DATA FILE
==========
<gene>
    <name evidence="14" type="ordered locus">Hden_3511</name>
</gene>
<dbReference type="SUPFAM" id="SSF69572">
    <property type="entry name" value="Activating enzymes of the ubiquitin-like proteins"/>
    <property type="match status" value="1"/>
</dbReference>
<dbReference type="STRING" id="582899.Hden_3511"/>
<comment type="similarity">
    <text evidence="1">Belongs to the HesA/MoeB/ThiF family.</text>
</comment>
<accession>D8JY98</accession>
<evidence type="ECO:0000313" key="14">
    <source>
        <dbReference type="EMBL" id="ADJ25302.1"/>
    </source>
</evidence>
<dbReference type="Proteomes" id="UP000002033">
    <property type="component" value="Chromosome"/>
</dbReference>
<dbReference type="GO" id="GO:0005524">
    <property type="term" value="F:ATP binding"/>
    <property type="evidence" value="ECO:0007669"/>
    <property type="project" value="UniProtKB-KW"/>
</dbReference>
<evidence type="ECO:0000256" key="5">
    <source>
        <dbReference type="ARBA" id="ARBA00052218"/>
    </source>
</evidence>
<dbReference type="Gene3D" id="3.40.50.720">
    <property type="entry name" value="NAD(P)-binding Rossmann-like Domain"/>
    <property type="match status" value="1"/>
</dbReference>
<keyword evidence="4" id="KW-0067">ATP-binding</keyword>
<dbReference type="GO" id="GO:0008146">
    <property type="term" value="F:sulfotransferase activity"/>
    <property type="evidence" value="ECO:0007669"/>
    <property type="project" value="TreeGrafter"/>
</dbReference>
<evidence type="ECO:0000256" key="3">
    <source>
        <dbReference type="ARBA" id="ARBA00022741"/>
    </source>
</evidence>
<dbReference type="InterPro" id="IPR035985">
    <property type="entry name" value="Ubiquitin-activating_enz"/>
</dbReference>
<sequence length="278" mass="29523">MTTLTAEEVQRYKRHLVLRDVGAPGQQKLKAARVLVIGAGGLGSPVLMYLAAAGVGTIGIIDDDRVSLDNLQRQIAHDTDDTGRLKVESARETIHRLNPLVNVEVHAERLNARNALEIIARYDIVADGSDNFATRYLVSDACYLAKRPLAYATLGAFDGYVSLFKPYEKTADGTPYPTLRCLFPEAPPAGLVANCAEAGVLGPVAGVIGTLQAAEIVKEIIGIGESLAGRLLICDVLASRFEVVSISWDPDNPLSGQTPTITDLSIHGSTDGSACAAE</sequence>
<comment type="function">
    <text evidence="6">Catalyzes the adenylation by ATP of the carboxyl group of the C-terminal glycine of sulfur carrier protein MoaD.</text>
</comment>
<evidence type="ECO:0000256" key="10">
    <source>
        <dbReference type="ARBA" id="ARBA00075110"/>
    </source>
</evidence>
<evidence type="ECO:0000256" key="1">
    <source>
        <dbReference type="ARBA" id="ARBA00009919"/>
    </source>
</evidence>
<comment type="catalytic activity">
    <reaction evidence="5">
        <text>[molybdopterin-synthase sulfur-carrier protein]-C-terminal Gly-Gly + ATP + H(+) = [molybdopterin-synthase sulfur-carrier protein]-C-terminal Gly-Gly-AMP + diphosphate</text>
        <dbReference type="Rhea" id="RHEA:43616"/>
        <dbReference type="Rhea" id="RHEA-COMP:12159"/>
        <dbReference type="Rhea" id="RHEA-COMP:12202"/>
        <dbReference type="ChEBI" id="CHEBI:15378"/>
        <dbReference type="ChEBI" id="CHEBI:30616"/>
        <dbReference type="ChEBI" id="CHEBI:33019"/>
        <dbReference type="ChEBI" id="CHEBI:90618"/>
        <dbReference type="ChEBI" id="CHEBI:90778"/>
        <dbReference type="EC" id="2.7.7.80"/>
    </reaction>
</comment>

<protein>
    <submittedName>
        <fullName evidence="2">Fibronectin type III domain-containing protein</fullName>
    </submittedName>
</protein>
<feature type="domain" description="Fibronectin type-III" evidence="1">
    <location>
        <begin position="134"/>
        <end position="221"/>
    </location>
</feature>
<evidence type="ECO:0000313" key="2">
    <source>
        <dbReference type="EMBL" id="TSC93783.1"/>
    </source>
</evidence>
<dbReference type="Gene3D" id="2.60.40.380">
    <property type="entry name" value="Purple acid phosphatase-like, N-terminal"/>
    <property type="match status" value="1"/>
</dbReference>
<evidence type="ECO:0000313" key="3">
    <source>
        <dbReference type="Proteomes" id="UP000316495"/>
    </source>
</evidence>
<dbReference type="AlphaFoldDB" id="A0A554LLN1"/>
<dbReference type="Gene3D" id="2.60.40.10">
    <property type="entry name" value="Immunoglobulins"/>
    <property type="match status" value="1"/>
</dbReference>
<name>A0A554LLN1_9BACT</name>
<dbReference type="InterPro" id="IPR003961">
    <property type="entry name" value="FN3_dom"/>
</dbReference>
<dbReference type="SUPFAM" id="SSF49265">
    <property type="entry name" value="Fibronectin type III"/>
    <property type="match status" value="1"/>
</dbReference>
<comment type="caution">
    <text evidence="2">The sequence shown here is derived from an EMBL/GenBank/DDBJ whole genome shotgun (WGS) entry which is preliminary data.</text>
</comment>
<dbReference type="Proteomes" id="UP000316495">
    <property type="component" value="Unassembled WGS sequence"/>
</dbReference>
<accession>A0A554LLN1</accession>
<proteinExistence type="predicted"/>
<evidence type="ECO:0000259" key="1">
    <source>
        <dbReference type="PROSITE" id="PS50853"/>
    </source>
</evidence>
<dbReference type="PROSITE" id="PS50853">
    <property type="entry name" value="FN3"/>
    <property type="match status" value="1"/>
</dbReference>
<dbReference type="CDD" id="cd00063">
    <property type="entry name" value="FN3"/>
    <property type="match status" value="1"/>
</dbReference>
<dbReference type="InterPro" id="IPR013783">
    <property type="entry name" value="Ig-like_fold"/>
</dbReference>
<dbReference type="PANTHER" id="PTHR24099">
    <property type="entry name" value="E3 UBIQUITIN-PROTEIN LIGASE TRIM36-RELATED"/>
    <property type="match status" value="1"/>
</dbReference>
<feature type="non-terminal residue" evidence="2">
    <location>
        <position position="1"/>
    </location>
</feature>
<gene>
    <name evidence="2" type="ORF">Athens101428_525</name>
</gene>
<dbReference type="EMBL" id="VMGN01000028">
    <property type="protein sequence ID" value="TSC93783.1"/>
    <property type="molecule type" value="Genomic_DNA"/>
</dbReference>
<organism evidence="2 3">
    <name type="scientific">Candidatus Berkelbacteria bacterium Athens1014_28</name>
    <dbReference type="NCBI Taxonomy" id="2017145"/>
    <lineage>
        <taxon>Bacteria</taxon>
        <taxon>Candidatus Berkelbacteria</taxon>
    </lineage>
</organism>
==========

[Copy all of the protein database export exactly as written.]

<gene>
    <name evidence="14" type="ordered locus">Hden_3511</name>
</gene>
<dbReference type="SUPFAM" id="SSF69572">
    <property type="entry name" value="Activating enzymes of the ubiquitin-like proteins"/>
    <property type="match status" value="1"/>
</dbReference>
<dbReference type="STRING" id="582899.Hden_3511"/>
<comment type="similarity">
    <text evidence="1">Belongs to the HesA/MoeB/ThiF family.</text>
</comment>
<accession>D8JY98</accession>
<evidence type="ECO:0000313" key="14">
    <source>
        <dbReference type="EMBL" id="ADJ25302.1"/>
    </source>
</evidence>
<dbReference type="Proteomes" id="UP000002033">
    <property type="component" value="Chromosome"/>
</dbReference>
<dbReference type="GO" id="GO:0005524">
    <property type="term" value="F:ATP binding"/>
    <property type="evidence" value="ECO:0007669"/>
    <property type="project" value="UniProtKB-KW"/>
</dbReference>
<evidence type="ECO:0000256" key="5">
    <source>
        <dbReference type="ARBA" id="ARBA00052218"/>
    </source>
</evidence>
<dbReference type="Gene3D" id="3.40.50.720">
    <property type="entry name" value="NAD(P)-binding Rossmann-like Domain"/>
    <property type="match status" value="1"/>
</dbReference>
<keyword evidence="4" id="KW-0067">ATP-binding</keyword>
<dbReference type="GO" id="GO:0008146">
    <property type="term" value="F:sulfotransferase activity"/>
    <property type="evidence" value="ECO:0007669"/>
    <property type="project" value="TreeGrafter"/>
</dbReference>
<evidence type="ECO:0000256" key="3">
    <source>
        <dbReference type="ARBA" id="ARBA00022741"/>
    </source>
</evidence>
<dbReference type="InterPro" id="IPR035985">
    <property type="entry name" value="Ubiquitin-activating_enz"/>
</dbReference>
<sequence length="278" mass="29523">MTTLTAEEVQRYKRHLVLRDVGAPGQQKLKAARVLVIGAGGLGSPVLMYLAAAGVGTIGIIDDDRVSLDNLQRQIAHDTDDTGRLKVESARETIHRLNPLVNVEVHAERLNARNALEIIARYDIVADGSDNFATRYLVSDACYLAKRPLAYATLGAFDGYVSLFKPYEKTADGTPYPTLRCLFPEAPPAGLVANCAEAGVLGPVAGVIGTLQAAEIVKEIIGIGESLAGRLLICDVLASRFEVVSISWDPDNPLSGQTPTITDLSIHGSTDGSACAAE</sequence>
<comment type="function">
    <text evidence="6">Catalyzes the adenylation by ATP of the carboxyl group of the C-terminal glycine of sulfur carrier protein MoaD.</text>
</comment>
<evidence type="ECO:0000256" key="10">
    <source>
        <dbReference type="ARBA" id="ARBA00075110"/>
    </source>
</evidence>
<evidence type="ECO:0000256" key="1">
    <source>
        <dbReference type="ARBA" id="ARBA00009919"/>
    </source>
</evidence>
<comment type="catalytic activity">
    <reaction evidence="5">
        <text>[molybdopterin-synthase sulfur-carrier protein]-C-terminal Gly-Gly + ATP + H(+) = [molybdopterin-synthase sulfur-carrier protein]-C-terminal Gly-Gly-AMP + diphosphate</text>
        <dbReference type="Rhea" id="RHEA:43616"/>
        <dbReference type="Rhea" id="RHEA-COMP:12159"/>
        <dbReference type="Rhea" id="RHEA-COMP:12202"/>
        <dbReference type="ChEBI" id="CHEBI:15378"/>
        <dbReference type="ChEBI" id="CHEBI:30616"/>
        <dbReference type="ChEBI" id="CHEBI:33019"/>
        <dbReference type="ChEBI" id="CHEBI:90618"/>
        <dbReference type="ChEBI" id="CHEBI:90778"/>
        <dbReference type="EC" id="2.7.7.80"/>
    </reaction>
</comment>

<protein>
    <submittedName>
        <fullName evidence="2">Fibronectin type III domain-containing protein</fullName>
    </submittedName>
</protein>
<feature type="domain" description="Fibronectin type-III" evidence="1">
    <location>
        <begin position="134"/>
        <end position="221"/>
    </location>
</feature>
<evidence type="ECO:0000313" key="2">
    <source>
        <dbReference type="EMBL" id="TSC93783.1"/>
    </source>
</evidence>
<dbReference type="Gene3D" id="2.60.40.380">
    <property type="entry name" value="Purple acid phosphatase-like, N-terminal"/>
    <property type="match status" value="1"/>
</dbReference>
<evidence type="ECO:0000313" key="3">
    <source>
        <dbReference type="Proteomes" id="UP000316495"/>
    </source>
</evidence>
<dbReference type="AlphaFoldDB" id="A0A554LLN1"/>
<dbReference type="Gene3D" id="2.60.40.10">
    <property type="entry name" value="Immunoglobulins"/>
    <property type="match status" value="1"/>
</dbReference>
<name>A0A554LLN1_9BACT</name>
<dbReference type="InterPro" id="IPR003961">
    <property type="entry name" value="FN3_dom"/>
</dbReference>
<dbReference type="SUPFAM" id="SSF49265">
    <property type="entry name" value="Fibronectin type III"/>
    <property type="match status" value="1"/>
</dbReference>
<comment type="caution">
    <text evidence="2">The sequence shown here is derived from an EMBL/GenBank/DDBJ whole genome shotgun (WGS) entry which is preliminary data.</text>
</comment>
<dbReference type="Proteomes" id="UP000316495">
    <property type="component" value="Unassembled WGS sequence"/>
</dbReference>
<accession>A0A554LLN1</accession>
<proteinExistence type="predicted"/>
<evidence type="ECO:0000259" key="1">
    <source>
        <dbReference type="PROSITE" id="PS50853"/>
    </source>
</evidence>
<dbReference type="PROSITE" id="PS50853">
    <property type="entry name" value="FN3"/>
    <property type="match status" value="1"/>
</dbReference>
<dbReference type="CDD" id="cd00063">
    <property type="entry name" value="FN3"/>
    <property type="match status" value="1"/>
</dbReference>
<dbReference type="InterPro" id="IPR013783">
    <property type="entry name" value="Ig-like_fold"/>
</dbReference>
<dbReference type="PANTHER" id="PTHR24099">
    <property type="entry name" value="E3 UBIQUITIN-PROTEIN LIGASE TRIM36-RELATED"/>
    <property type="match status" value="1"/>
</dbReference>
<feature type="non-terminal residue" evidence="2">
    <location>
        <position position="1"/>
    </location>
</feature>
<gene>
    <name evidence="2" type="ORF">Athens101428_525</name>
</gene>
<dbReference type="EMBL" id="VMGN01000028">
    <property type="protein sequence ID" value="TSC93783.1"/>
    <property type="molecule type" value="Genomic_DNA"/>
</dbReference>
<organism evidence="2 3">
    <name type="scientific">Candidatus Berkelbacteria bacterium Athens1014_28</name>
    <dbReference type="NCBI Taxonomy" id="2017145"/>
    <lineage>
        <taxon>Bacteria</taxon>
        <taxon>Candidatus Berkelbacteria</taxon>
    </lineage>
</organism>